The Byzantine Catholic Church, the Russian Byzantine Catholic Church, the Greek Byzantine Catholic Church, and others of similar name and character are primarily 19th century offshoots of several Orthodox churches that took part in the first reunification beteen the Eastern Orthodox churches and the Roman Catholic Church since the Great Schism in 1054. While performing the Byzantine Rite, and recognizing Orthodox saints and feast days, these churches have been in full communion with the Pope of Rome since 1894. Because of this, their sacraments may not be recognized by all other Orthodox churches.

Coptic Orthodox Church

The Coptic Orthodox Church, also known as the Egyptian Orthodox Church and the Coptic Orthodox Patriarchate of Alexandria, is an Oriental Orthodox Christian church based in Egypt, with members in Africa and the Middle East. The head of the church and the See of Alexandria is the Pope of Alexandria on the Holy Apostolic See of Saint Mark, Father of Fathers, Shepherd of Shepherds, Ecumenical Judge, and Thirteenth Among the Apostles. The seat of the church is Saint Mark's Coptic Orthodox Cathedral in Cairo, Egypt. The church follows the Coptic Rite for its liturgy, prayer, and devotional patrimony; it has approximately 25 million members worldwide and is Egypt's largest Christian denomination.

Czech and Slovak Orthodox Church

The Orthodox Church of the Czech Lands and Slovakia was founded in 870 CE, with 172 parishes and dual headquarters located in Prague, Czech Republic, and Prešov, Slovakia; is a member of the Eastern Orthodox Church.

Ethiopian Orthodox Tewahedo Church

"Tewahedo" means "being made one" a principle derived from the Oriental Orthodox belief that Jesus is of one unified nature, with divine and human aspects. The Ethiopian Orthodox Church occupies a unique space that blends Oriental Orthodoxy with cultural, ritual, dietary, and doctrinal aspects of Karaite Judaism, Orthodox Judaism, and Conservative Judaism. In 1959, the church was granted autocephaly by Cyril VI, Pope of the Coptic Orthodox Church of Alexandria. Ethiopian Orthodox churches are found throughout Africa, Canada, and the United States.

Georgian Orthodox Church

The Apostolic Autocephalous Orthodox Church of Georgia, also known as the Georgian Orthodox Church or the Orthodox Church of Georgia, is Georgia's dominant religious institution and dates back to the Christianization of Iberia and Colchis by Andrew the Apostle in the 1st century CE and Saint Nino in the 4th century CE. It is governed by a holy synod of bishops, under the Patriarch of All Georgia.

Greek Orthodox Church

The Greek Orthodox Church is descended from churches founded in the Balkans and the Middle East during the 1st century CE and is headquartered at the Metropolitan Cathedral of Athens and Petraki Monastery in Athens, Greece with approximately 10 million members, most of Greek descent, located all around the world.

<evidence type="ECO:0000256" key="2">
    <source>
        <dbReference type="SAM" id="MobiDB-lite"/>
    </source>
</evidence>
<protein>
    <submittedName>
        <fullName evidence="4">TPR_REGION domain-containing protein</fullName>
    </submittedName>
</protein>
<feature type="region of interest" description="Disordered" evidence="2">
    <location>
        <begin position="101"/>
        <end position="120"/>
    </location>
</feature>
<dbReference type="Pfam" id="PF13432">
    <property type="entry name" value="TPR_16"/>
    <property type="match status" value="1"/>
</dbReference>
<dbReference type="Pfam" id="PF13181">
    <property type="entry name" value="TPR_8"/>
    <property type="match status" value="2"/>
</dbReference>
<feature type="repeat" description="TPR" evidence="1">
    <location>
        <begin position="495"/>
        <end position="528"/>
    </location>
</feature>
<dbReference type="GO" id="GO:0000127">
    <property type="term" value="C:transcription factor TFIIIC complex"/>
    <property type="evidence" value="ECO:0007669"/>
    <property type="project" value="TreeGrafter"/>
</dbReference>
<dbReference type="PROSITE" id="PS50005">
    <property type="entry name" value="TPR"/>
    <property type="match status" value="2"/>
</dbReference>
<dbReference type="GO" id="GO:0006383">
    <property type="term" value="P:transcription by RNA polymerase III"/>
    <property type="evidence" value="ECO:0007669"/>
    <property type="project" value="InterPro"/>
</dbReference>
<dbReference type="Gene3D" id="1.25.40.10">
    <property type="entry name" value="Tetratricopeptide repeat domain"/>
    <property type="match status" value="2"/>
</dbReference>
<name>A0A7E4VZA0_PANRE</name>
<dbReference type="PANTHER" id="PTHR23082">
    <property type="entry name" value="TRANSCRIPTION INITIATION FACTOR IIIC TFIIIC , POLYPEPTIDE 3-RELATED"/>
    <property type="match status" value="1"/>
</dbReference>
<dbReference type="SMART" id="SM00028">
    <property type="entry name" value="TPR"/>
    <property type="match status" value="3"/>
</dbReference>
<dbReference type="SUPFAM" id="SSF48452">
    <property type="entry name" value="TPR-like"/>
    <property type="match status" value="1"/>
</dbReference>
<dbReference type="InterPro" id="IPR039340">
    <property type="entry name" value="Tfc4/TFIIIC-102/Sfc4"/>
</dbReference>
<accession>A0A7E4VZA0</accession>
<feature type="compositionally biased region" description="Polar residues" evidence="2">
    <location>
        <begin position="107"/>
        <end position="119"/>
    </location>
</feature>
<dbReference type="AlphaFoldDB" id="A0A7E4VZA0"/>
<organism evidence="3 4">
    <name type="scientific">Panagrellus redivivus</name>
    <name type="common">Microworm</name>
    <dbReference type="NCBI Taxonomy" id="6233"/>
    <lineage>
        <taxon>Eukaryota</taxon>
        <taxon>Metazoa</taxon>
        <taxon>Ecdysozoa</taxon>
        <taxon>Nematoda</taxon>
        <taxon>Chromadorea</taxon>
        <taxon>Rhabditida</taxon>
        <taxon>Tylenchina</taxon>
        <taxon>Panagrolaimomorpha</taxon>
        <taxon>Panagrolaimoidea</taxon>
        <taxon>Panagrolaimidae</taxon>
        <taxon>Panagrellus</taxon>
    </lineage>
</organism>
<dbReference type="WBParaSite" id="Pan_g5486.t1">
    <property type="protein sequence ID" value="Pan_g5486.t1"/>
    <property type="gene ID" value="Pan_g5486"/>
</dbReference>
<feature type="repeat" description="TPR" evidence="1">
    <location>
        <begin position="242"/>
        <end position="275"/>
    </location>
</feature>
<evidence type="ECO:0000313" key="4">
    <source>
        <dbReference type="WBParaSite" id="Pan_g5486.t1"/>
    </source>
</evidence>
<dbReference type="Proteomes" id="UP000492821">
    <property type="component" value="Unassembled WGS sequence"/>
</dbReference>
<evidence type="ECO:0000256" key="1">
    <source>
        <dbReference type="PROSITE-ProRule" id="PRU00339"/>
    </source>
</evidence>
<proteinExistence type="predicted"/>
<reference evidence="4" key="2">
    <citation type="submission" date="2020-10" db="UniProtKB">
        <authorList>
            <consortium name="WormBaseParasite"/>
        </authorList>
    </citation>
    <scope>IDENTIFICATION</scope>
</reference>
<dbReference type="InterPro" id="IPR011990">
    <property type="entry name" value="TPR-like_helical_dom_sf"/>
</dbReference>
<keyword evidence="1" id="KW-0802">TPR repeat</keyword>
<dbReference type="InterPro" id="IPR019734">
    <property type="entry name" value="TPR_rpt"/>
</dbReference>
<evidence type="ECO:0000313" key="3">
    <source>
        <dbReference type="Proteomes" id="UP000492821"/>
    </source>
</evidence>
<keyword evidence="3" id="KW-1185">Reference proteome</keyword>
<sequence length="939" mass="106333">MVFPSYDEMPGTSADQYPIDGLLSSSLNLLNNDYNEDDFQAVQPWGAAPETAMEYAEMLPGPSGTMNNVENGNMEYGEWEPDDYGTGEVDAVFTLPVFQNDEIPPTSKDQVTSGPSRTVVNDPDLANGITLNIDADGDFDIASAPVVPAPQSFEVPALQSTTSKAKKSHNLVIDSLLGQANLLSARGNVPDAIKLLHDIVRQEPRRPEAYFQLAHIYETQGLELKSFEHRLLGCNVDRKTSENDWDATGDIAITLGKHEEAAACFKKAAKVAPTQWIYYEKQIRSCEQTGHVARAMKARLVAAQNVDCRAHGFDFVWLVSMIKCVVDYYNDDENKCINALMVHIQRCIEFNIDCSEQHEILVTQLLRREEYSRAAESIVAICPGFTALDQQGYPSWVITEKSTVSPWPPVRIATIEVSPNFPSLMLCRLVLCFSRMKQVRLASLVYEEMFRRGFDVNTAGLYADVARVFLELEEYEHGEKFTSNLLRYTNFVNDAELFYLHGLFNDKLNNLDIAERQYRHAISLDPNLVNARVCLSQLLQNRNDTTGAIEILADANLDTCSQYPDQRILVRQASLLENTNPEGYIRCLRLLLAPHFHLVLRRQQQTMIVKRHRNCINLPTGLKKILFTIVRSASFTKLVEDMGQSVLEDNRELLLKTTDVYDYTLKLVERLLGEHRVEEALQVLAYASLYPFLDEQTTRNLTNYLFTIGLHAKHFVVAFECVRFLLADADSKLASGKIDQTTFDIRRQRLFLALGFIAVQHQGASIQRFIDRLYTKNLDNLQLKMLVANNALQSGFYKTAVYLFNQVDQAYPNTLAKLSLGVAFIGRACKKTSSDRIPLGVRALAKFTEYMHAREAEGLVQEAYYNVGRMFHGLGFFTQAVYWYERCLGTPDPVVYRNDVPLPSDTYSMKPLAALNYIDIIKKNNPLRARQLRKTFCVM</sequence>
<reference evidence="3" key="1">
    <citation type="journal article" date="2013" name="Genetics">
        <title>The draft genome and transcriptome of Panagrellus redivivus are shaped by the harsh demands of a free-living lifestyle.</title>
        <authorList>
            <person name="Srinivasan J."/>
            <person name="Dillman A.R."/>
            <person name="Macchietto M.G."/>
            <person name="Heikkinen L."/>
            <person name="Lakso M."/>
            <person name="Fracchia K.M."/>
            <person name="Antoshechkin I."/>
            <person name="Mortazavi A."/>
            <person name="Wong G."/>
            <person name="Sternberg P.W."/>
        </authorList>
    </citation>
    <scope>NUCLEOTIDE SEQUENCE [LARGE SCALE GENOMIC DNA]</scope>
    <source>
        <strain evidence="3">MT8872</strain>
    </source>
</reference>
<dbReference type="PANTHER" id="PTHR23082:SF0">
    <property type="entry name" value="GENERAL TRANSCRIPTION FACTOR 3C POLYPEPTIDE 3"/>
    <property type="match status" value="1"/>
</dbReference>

Latvian Orthodox Church

The Latvian Orthodox Church is an Eastern Orthodox church granted autonomy from the Russian Orthodox Church in 1921 and became a part of the Ecumenical Patriarchate of Constantinople in 1936. The church abruptly lost its autonomous status in 1941 during the occupation of Latvia by Soviet forces, regaining it in 1992 but maintaining canonical ties with the Russian Orthodox Church.

Macedonian Orthodox Church

The Macedonian Orthodox Church, also known as the Archdiocese of Ohrid, with over 500 parishes in 12 dioceses, is an Eastern Orthodox church founded in 1959 and headquartered in North Macedonia.

Malankara Orthodox Syrian Church

The Malankara Orthodox Syrian Church, also known as the Indian Orthodox Church or the Malankara Church, is an autocephalous Oriental Orthodox church headquartered in the Devalokam neighborhood near Kottayam, India, and serves India's Saint Thomas Christian population. These communities originated in the missions of Thomas the Apostle in the 1st century, circa 52 CE. They employ the Malankara Rite, an Indian form of the West Syriac liturgical rite.

Melkite Byzantine Catholic Church

The Melkite Byzantine Catholic Church is an offshoot of earlier Syrian Orthodox churches that trace their origins to the teachings of Saint Peter in the first century CE in Antioch, a city formerly in Syria and now in Turkey. After the Great Schism of 1054 CE, they practiced the Byzantine Rite, but in 1894 they accepted the offer of reunification made by the Roman Pope Leo XIII. They still perform the Byzantine Rite, and recognize and feast days, but because they accept Roman recognition, their sacraments may not be recognized by all other Orthodox churches.